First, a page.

DCD Magazine: How should project managers prepare to deal with the potential crises of a reduction in suppliers and labor?
LePatner: There will a greater need for risk management to identify the many increased risks of designing and construction of all projects. Over one million construction workers have lost their jobs, according to the AGC, and many of these may not return. Finding replacement workers will not be easy. There will, in the short term, be fewer projects being competed for by many contractors. Identifying and pricing these risks will create a major challenge for all in the business.
DCD Magazine: Are there specific steps that project managers should be taking now to prevent delays in future projects?
LePatner: First and foremost will be the need for PMs to carefully assess their own ability to produce a project with the new health and safety constraints being imposed by state regulations. This will entail recognition that worker distancing will result in slower completion of each scope of work on a project. Not recognizing this will lead to schedules that are unrealistic and should be avoided at all costs.
DCD Magazine: What type of changes would you recommend in construction contracts to ensure that a contract is followed in good faith by both sides? Is there a specific clause or agreement you would recommend?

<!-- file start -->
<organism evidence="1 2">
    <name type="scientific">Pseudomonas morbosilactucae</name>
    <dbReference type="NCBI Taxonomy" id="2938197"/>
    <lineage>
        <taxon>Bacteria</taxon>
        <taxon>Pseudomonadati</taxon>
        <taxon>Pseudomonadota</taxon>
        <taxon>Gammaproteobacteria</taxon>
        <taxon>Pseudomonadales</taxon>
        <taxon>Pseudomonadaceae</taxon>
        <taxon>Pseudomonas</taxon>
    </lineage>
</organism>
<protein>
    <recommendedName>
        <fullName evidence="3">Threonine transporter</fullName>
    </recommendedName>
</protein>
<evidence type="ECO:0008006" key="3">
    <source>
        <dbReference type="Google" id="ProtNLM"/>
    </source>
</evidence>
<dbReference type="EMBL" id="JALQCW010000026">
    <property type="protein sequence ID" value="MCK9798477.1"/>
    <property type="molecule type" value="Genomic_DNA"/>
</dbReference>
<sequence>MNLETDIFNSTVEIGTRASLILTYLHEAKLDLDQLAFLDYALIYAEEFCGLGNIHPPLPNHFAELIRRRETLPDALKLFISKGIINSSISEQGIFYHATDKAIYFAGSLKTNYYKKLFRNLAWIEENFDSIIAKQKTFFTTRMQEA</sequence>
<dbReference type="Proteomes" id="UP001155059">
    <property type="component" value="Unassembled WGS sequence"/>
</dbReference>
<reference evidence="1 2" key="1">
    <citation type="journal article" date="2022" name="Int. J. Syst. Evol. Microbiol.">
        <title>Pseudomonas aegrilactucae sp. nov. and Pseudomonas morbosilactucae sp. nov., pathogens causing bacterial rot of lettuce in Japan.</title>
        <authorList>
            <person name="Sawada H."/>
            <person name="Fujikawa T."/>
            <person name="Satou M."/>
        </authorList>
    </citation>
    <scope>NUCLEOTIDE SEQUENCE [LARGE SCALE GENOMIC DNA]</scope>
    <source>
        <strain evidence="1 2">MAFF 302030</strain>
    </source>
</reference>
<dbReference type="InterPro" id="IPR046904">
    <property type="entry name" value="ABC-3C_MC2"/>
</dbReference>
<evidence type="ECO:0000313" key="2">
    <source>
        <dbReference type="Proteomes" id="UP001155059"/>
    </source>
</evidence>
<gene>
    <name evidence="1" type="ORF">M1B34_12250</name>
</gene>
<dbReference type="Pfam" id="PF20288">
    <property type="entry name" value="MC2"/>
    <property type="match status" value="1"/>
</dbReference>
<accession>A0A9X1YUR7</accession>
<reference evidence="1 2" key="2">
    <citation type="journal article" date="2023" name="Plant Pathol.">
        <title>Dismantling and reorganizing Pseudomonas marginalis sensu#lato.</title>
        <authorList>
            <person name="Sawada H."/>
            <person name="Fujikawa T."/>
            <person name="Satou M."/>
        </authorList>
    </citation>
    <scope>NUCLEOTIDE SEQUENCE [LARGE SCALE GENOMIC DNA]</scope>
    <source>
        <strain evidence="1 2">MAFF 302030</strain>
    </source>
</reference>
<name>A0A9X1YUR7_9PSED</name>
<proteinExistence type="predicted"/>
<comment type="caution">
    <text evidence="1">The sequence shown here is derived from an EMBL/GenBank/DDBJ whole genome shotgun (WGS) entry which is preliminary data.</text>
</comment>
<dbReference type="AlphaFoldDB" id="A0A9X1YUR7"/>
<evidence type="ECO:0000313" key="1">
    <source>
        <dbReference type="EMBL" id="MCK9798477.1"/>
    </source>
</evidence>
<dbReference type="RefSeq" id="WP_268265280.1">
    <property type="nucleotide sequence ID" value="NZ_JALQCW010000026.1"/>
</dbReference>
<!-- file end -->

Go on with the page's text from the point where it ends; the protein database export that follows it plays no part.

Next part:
LePatner: Everyone in the design/construction process will need to consult their own attorneys to ensure that their contracts reflect these new contingencies. Naturally, clauses known as force majeure, that address events that impact performance by intervening forces such as major weather events, governmental stoppages of work, and future stoppages due to virus or disease that shuts a project, will be negotiated on each new project.
DCD Magazine: What should architects keep in mind when specifying certain types of materials in their plans?
LePatner: Architects and engineers must begin immediately to review the standard spec book they produce for each type of building they design. Where products are generically specified, they may consider doing the necessary research to specify only products manufactured in the U.S., to avoid problems with future tariffs or other shipping delays. Specialty trades should meet with their established suppliers and vendors to verify their financial condition, insurability and ability to timely deliver to ensure meeting long lead and related project installations.
About Barry LePatner: Mr. LePatner has testified before Congress on structural integrity issues, he’s the author of several books: Broken Buildings, Busted Budgets: How to Fix America’s Trillion-Dollar Construction Industry and Too Big to Fall: America's Failing Infrastructure and the Way Forward. Mr. LePatner is a nationally credentialed specialist in construction industry efficiency and cost containment. He’s spent thirty years in management, development, engineering, design, cost, and architecture aspects of construction projects, and is the founder of the construction law firm LePatner & Associates.
Image by Hans Braxmeier from Pixabay